Joe Connor is fueled by his dreams. His dreams just happen to be fueled by the vegetable oil he needs to drive his 1984 lime green Mercedes to a different ballpark every day.
Yes, crazy as it sounds, Connor is spending seven months - the entire 2006 baseball season - driving a two-decades old automobile to a ballpark near you, using his passion for baseball as a means to promote his energy conservation platform that focuses on alternative fuels.
"The goal of this tour is to raise awareness of renewable fuels in the hopes that, in the future, the fuels we use to drive our cars and heat our homes are more innovative, healthier and more affordable than today,” Connor says.
But mainly, this tour is a great way for Joe to watch more live baseball than any person ever has over the course of a baseball season.
Doing the math, Connor’s Fuel of Dreams tour will take him to 48 states and 260 ballparks, while he travels more than 40,000-miles in 215 days in what qualifies as the ultimate baseball pilgrimage.
In the process, he’ll break the Guinness Record for most consecutive days of attending ballgames and visit more ballparks in the span of 215 days than any man, woman or child in the history of fandom.
And he’ll do it all on the dime of the nine companies that have sponsored his tour.
“Brilliant!” as the Guinness commercials exclaim.
Connor, 34, a San Diego-based freelance baseball writer and self-employed marketing consultant, is financing his entire trip with the $23,000 he received from his sponsors, who hope the publicly Joe generates on his innovative tour translates into increased awareness for their own business endeavors.
When he picked up his first sponsor in mid-November - TicketsNow.com – Joe realized he could pull off every baseball fan’s dream without having to incur the debt associated with a season spent on the road. So in December he spent two grand on an old Mercedes – only a diesel engine can be converted to run on vegetable oil – and had it painted an eye-catching lime green.
Although the fuel conversion kit was donated by a member of his growing list of sponsors, Grease Car Vegetable Fuel Systems, Connor still spent $5,000 getting the car ready for the tour.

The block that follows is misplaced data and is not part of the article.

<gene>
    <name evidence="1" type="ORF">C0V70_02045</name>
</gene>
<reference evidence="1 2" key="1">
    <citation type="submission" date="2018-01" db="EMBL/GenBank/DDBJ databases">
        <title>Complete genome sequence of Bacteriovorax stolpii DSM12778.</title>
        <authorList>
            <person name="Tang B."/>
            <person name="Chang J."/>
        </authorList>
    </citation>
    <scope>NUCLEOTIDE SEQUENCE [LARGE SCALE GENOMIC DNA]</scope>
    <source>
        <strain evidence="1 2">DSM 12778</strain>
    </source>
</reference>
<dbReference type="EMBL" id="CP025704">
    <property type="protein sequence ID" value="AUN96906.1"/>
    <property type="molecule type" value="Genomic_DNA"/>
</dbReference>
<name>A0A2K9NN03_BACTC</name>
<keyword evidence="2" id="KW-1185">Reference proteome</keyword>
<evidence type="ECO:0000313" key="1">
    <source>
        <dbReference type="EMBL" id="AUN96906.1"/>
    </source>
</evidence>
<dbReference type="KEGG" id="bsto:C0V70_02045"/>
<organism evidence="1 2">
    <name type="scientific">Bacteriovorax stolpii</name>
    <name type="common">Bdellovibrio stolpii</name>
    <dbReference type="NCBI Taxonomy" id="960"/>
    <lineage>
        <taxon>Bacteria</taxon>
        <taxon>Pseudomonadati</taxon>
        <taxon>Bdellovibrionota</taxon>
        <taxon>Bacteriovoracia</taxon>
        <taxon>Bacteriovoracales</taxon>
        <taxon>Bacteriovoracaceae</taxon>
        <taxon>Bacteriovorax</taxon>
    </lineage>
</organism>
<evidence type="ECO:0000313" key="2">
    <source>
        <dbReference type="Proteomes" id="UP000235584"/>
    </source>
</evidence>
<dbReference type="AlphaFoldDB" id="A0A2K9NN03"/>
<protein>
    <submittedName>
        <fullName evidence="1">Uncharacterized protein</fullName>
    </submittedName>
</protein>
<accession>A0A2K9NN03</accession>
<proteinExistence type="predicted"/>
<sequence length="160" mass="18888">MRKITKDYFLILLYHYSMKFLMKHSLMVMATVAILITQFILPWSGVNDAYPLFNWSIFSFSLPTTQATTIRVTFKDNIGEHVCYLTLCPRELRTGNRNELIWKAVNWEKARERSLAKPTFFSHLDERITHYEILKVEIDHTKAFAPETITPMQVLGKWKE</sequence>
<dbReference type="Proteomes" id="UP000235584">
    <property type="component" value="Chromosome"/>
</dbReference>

He then spent almost three months planning out his ballpark itinerary, which includes Major and Minor League, Independent, NCAA, other collegiate and amateur games. The schedule is available at his website, ModernEraBaseball.com.
By the time spring training rolled around Connor had a title sponsor for his tour, officially dubbed the Bionic Gloves Veggie Power Ballpark Tour: Fuel of Dreams, and his car was on the road, adorned with the logos of his multiples sponsors.
Other than the logos on his car, Connor’s only obligation to his sponsors, which include Louisville Slugger and David Sunflower Seeds, is to display his Veggie Power Mobile near high-foot traffic areas outside of most ballparks about an hour before game time.
He also contacts local media a week before he visits each city. In the first month of his tour publicity his been minimal, but Connor expects the buzz to pick up close to summer, when gasoline prices are expected to rise to $3/gallon.
In the meantime, Joe lives a vagabond baseball existence one day at a time. Sure, he has to worry about whether he raised enough money to pay for the trip (he’s a little over budget after a month), and if his car experiences any costly mechanical problems the tour could be in jeopardy.
Money could be a problem, since Connor has no source of income during his tour, other than what he receives for writing a monthly column for MinorLeagueBaseball.com. Seven months of driving and watching baseball leave little time to work, after all.
Joe is cutting his costs by often staying with friends and he’ll spend many a night sleeping on couches before October arrives. He doesn’t have to pay for game tickets since he gets media credentials for each ballpark he visits, the exception being Legends Field in Tampa, where he forgot to follow Yankees spring training protocol. Fortunately, a fan gave his extra ticket to Connor after hearing the commotion outside the gate.
The only other inconvenience Connor has noted is that he often smells like grease, since his car is generally fueled by the used, filtered frying oil from a random local restaurant. Since they generally have to pay to dispose of their cooking oil, it’s usually a win-win situation for both Joe and the puzzled restaurant kitchen staff.
Of course, you’d be puzzled too if some guy appeared in your restaurant asking for your disposable waste.
If your car was painted green and had advertising all over it, you’d get used to the bizarre looks in your direction as well.
But Joe knows it’s all worth it. “You only live once, so you better make the most of each day,” he likes to say.
Connor always wanted to know what it was like to experience baseball day-in, day-out, from the beginning of spring training to the end of the regular season.
Thanks to a lime green Mercedes, vegetable oil, and nine friendly sponsors he will. And it probably won’t cost him a penny.
The idea doesn’t sound so crazy anymore, does it?
Update - Nov. 7, 2007
Joe is still on the road, only this time to the top college and pro football/hockey/hoops venues.